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Author Topic: You Can't Do That With MF Redux  (Read 3598 times)
EricWHiss
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« Reply #20 on: October 18, 2010, 01:40:27 PM »
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A lot of 500 series cameras are out there for sale, and for good reasons in our digital age, no AF, most have no metering and honestly the V glass isn't all up to snuff for 40, 60, 80 megapixel backs. Sure it's Zeiss blah blah but the 50mm lenses show softness in corners. There is a reason new lenses and some new formulas along with new lens software corrections are the norm.

But yes from pure romanticism and a nostalgic point, many 500 series, 200 series, Rollei 6000 series cameras are wonderful to experience and shoot film or digital backs, but for commercial photography, there are more appropriate cameras as other people have pointed out that benefit the pace, quality and newer features which help working, paid photographers get the job done. This is all a very real conversion here, but fun walking around shooting and I'm-here-to get-the-top-shots-for-my-client type of work are very different and don't demand the same.


I wouldn't put the Hasselblad V and the Rollei 6000 series cameras in the same category.  The rollei is way more advanced in almost every possible way and at least the schneider glass is of newer design optically and quite excellent.  Actually the rollei 6008AF still stands up quite well against most of the newest MF cameras. 

« Last Edit: October 18, 2010, 01:43:43 PM by EricWHiss » Logged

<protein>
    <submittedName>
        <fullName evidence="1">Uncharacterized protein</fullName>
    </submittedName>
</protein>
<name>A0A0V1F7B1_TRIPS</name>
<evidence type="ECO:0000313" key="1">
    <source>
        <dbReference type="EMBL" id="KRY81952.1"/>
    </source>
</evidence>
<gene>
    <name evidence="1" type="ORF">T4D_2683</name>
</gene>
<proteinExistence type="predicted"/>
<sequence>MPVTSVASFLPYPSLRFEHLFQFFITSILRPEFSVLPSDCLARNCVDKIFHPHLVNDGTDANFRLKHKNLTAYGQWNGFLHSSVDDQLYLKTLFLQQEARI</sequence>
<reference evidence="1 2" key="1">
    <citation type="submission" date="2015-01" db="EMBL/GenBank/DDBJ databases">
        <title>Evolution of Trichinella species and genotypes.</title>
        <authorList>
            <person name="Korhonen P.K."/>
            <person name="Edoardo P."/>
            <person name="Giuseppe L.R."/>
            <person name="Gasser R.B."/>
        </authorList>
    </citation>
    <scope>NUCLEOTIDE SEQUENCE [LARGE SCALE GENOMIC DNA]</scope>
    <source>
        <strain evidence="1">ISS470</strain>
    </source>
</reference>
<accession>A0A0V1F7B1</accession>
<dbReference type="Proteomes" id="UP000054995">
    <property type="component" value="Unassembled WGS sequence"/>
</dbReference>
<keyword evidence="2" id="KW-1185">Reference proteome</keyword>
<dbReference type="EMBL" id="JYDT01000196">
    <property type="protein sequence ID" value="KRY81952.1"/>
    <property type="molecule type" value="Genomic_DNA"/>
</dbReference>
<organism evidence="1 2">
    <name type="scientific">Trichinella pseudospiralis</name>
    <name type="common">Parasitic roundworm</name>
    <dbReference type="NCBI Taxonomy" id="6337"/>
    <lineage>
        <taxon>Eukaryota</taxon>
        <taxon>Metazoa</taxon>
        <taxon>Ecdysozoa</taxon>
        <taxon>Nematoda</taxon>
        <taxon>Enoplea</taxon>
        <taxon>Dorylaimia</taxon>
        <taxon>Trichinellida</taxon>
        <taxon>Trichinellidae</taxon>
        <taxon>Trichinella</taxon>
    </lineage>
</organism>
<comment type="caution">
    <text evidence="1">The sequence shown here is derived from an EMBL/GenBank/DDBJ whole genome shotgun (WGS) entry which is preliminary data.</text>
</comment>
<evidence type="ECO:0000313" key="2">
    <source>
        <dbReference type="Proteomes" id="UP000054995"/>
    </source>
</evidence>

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KLaban
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« Reply #21 on: October 18, 2010, 01:49:21 PM »
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However, your bone specialist will probably breathe a sigh of relief!

?

Rob, I'm probably being particularly thick, but I didn't understand the bone specialist reference.

EDIT

The light just went on...lugging around two systems.

There, I was being particularly thick!
« Last Edit: October 18, 2010, 01:58:39 PM by KLaban » Logged

Dick Roadnight
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« Reply #22 on: October 18, 2010, 02:20:38 PM »
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I wouldn't immediately think of a Hasselblad either as the most appropriate tool for street photography.  That being said, on the website of Leaf I read a testimonial of Lois Greenfield who shoots dance with a Hasselblad 500CM and a Leaf Valeo 22 digital back.  If you can shoot dance with a Hasselblad I guess street photography should be feasible as well...
The waist-level finder helps wit candid photography,m and I intend to shoot a lot of dance and gymnastics with an H4D-60 or CFV-50/555ELD, some with a shutter beam and/or Sinar P3.
« Last Edit: October 18, 2010, 02:24:41 PM by Dick Roadnight » Logged

Hasselblad H4, Sinar P3 monorail view camera, Schneider Apo-digitar lenses
fredjeang
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« Reply #23 on: October 18, 2010, 02:48:48 PM »